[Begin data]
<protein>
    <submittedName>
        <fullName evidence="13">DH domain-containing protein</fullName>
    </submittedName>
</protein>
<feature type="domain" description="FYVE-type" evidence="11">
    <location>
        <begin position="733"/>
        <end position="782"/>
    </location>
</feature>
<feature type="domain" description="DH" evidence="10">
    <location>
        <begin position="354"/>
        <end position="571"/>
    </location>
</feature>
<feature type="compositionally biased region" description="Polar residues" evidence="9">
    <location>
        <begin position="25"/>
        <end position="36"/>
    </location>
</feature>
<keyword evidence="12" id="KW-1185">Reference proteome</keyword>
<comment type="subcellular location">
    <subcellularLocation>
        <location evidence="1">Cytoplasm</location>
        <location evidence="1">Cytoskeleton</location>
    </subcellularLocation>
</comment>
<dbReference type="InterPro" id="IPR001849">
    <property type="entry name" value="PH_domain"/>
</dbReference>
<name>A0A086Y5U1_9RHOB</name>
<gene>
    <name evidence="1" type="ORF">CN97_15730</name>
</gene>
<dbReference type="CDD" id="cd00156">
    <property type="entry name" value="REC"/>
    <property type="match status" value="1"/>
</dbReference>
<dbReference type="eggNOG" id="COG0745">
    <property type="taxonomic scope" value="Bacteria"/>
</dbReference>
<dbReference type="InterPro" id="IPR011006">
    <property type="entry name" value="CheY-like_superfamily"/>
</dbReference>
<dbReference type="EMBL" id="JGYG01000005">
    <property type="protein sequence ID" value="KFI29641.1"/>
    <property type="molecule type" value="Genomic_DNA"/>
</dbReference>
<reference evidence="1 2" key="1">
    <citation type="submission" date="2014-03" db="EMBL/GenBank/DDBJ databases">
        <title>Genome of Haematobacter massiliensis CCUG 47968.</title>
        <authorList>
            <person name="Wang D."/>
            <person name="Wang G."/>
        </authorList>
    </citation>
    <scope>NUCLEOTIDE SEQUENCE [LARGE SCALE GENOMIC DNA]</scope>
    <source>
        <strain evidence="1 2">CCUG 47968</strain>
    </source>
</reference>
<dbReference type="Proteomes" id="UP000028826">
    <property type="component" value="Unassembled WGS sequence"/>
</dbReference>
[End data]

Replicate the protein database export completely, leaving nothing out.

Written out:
<protein>
    <submittedName>
        <fullName evidence="13">DH domain-containing protein</fullName>
    </submittedName>
</protein>
<feature type="domain" description="FYVE-type" evidence="11">
    <location>
        <begin position="733"/>
        <end position="782"/>
    </location>
</feature>
<feature type="domain" description="DH" evidence="10">
    <location>
        <begin position="354"/>
        <end position="571"/>
    </location>
</feature>
<feature type="compositionally biased region" description="Polar residues" evidence="9">
    <location>
        <begin position="25"/>
        <end position="36"/>
    </location>
</feature>
<keyword evidence="12" id="KW-1185">Reference proteome</keyword>
<comment type="subcellular location">
    <subcellularLocation>
        <location evidence="1">Cytoplasm</location>
        <location evidence="1">Cytoskeleton</location>
    </subcellularLocation>
</comment>
<dbReference type="InterPro" id="IPR001849">
    <property type="entry name" value="PH_domain"/>
</dbReference>
<name>A0A086Y5U1_9RHOB</name>
<gene>
    <name evidence="1" type="ORF">CN97_15730</name>
</gene>
<dbReference type="CDD" id="cd00156">
    <property type="entry name" value="REC"/>
    <property type="match status" value="1"/>
</dbReference>
<dbReference type="eggNOG" id="COG0745">
    <property type="taxonomic scope" value="Bacteria"/>
</dbReference>
<dbReference type="InterPro" id="IPR011006">
    <property type="entry name" value="CheY-like_superfamily"/>
</dbReference>
<dbReference type="EMBL" id="JGYG01000005">
    <property type="protein sequence ID" value="KFI29641.1"/>
    <property type="molecule type" value="Genomic_DNA"/>
</dbReference>
<reference evidence="1 2" key="1">
    <citation type="submission" date="2014-03" db="EMBL/GenBank/DDBJ databases">
        <title>Genome of Haematobacter massiliensis CCUG 47968.</title>
        <authorList>
            <person name="Wang D."/>
            <person name="Wang G."/>
        </authorList>
    </citation>
    <scope>NUCLEOTIDE SEQUENCE [LARGE SCALE GENOMIC DNA]</scope>
    <source>
        <strain evidence="1 2">CCUG 47968</strain>
    </source>
</reference>
<dbReference type="Proteomes" id="UP000028826">
    <property type="component" value="Unassembled WGS sequence"/>
</dbReference>